Doggerel Ι November 14, 2017
The design for La Musique Aux Enfants began with one key question: “How can we make a basement sound more like a concert hall?” said Willem Boning, an acoustic consultant with Arup.
The brainchild of Orchestre Symphonique de Montréal director Kent Nagano, the Musique Aux Enfants program is a collaborative initiative by the orchestra, the Université de Montréal, and the Commission scolaire de la Pointe-de-l’Île to teach roughly 180 pre-K and kindergarten students choral, piano, and violin music. Located in the previously unfinished basement of a public school, the classical music curriculum will serve children in Montreal North, a neighborhood with a high percentage of low-income households.
Architects at LEMAYMICHAUD and acousticians at Arup donated their services to the project. According to Arup’s Tateo Nakajima, who worked on the Orchestre Symphonique de Montréal’s concert hall, the Maison Symphonique, the project grew out of Nagano’s long-standing desire to overcome disparities in access to music across the city and offer children a welcoming and inspiring space to explore the benefits of music. “The orchestra has done things like free, open-air concerts which bring together tens of thousands of people every summer. But they wanted to bring music to very young children in some of the most diverse communities in Montreal. So they brought friends together to work to make this a reality.”
The design team helped the school make the most of its low-ceilinged basement by carefully calibrating the room’s acoustics and incorporating exuberant visuals tailored to the lunchbox set.
Visit today and you’ll find a 4,000-square-foot space divided into three areas. First, there’s an informal group lesson area with child-scaled tables and chairs, along with an anime-style mural that dispels any ideas of white-wigged classical music snobbery. But it’s the other two areas — a set of practice rooms and a performance space — that define the school’s sonic experience.
The eight individual practice rooms that run along a hallway posed some of the project’s biggest acoustic challenges.
One of these was sound isolation. To ensure that air would circulate properly in the practice spaces, each room needed to be connected to the HVAC system through a duct in the ceiling. But these same ducts would also carry noise from room to room.
The solution involved creating a maze of ductwork that would prevent sound from circulating. “The architects tested it by standing in neighboring practice rooms and yelling into the diffusers,” Boning said. “Our idea worked — they couldn’t hear each other.”
The second major practice room design challenge involved sound quality. Without any acoustic treatment the rooms would have sounded overly loud and experienced a phenomenon called flutter echoes: noise that bounces back and forth off parallel walls, creating a metallic, ringing sound.
One obvious solution was to cover the practice room walls and ceilings in acoustic insulation. But this would “make the room sound dead,” Boning said, like the students’ notes were “going into the void.”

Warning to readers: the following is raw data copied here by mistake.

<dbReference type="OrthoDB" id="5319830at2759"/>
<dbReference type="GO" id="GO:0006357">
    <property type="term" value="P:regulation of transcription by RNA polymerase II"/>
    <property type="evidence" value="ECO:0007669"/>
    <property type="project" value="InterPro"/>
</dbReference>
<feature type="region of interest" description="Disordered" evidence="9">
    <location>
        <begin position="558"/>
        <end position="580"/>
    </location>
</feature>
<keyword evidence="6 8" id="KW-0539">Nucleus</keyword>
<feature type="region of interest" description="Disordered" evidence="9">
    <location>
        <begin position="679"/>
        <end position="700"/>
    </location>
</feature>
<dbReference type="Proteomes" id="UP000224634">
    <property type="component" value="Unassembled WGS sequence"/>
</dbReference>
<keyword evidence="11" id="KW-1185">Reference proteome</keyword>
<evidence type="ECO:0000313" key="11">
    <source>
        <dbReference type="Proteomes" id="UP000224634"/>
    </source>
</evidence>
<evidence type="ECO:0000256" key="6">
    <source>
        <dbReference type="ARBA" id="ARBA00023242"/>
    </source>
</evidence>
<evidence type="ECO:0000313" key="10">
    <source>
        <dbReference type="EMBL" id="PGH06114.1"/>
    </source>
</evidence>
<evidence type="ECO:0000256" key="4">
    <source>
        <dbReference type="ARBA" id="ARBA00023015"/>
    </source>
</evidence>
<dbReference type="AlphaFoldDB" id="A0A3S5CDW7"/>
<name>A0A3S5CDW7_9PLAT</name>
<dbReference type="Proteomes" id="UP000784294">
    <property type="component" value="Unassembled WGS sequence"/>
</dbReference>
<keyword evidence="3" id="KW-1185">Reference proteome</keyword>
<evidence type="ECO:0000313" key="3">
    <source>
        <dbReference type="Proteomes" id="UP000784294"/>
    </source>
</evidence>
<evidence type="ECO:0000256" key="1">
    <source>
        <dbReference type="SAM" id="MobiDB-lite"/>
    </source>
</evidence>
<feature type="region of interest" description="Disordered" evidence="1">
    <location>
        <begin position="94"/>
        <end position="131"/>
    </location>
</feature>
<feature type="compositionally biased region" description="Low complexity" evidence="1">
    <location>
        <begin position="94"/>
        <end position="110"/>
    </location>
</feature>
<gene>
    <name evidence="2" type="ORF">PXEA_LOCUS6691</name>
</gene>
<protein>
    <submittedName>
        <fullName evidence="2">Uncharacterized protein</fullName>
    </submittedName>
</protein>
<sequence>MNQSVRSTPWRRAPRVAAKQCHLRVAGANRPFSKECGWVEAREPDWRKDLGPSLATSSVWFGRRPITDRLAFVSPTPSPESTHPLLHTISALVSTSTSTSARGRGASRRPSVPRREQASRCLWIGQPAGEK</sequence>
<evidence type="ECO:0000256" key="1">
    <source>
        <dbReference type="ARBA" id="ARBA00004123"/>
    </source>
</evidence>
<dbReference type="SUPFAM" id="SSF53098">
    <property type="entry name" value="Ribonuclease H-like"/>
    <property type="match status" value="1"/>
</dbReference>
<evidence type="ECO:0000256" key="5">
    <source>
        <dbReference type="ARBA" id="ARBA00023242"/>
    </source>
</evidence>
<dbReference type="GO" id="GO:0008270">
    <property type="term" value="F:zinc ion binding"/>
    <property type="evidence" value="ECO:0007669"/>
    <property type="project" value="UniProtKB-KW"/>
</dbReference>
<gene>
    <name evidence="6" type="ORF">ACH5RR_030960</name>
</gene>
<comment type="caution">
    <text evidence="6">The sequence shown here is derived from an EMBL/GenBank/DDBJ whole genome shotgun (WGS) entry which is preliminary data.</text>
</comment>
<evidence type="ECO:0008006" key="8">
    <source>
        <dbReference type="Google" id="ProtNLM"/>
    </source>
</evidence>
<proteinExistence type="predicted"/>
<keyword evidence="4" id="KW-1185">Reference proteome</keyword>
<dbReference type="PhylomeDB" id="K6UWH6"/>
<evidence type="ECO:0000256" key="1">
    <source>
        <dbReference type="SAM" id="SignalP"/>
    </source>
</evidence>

The solution lay in angling the walls instead of creating a rectangular box. This scattered the sound waves, preventing flutter echo formation. The team then optimized the amount of acoustic treatment to control for volume without dampening the rooms’ sound too much.
An added benefit of these odd angles, said LEMAYMICHAUD’s Jean-Marc de Grandpré, is that the school has no long, monotonous corridors. The hallway’s playful atmosphere is reinforced by kid-sized teal benches.
A small grand hall
To make the school’s performance area sound much bigger than it is, Arup’s team developed a two-part strategy. First, they used sound-reflecting surfaces around the stage to create a buildup of reverberant energy, similar to the effect found in larger concert halls. This provides acoustical feedback to the children on stage and makes them feel like they’re in a bigger, grander space.
Second, the acousticians positioned sound-absorbing treatment in the middle of the ceiling while keeping the upper corners hard and sound-reflecting. The sound-absorbing portion helps to control loudness in the audience area and lessen claustrophobia-inducing reflections from the low ceiling above. The hard corners, meanwhile, add a sense of spaciousness to the room’s acoustics.
The finished space is wide open, with nary a column or even any fixed furniture. Seating comes in the form of cube-shaped ottomans in bold orange, blue, purple, and red. This arrangement also helps with programmatic flexibility — a particularly important quality for a venue that will in the future be used by community groups when school is not in session.
The stage itself is made from sound-reflective cherry and maple wood, its design directly referencing the Maison Symphonique. “We used the pale wood used in the Symphony Hall so the kids would have a sense of performing in a hall, even if they’re very young,” said de Grandpré.
These design strategies were successful in bringing classical music to a child’s level without trivializing it. The school “does not impose any kind of elite, intimidating atmosphere, but it brings the best qualities of concert halls to a scale for children,” said Boning. “It shows that this isn’t just something that the pros can have or that only people who can afford an orchestra ticket are entitled to.”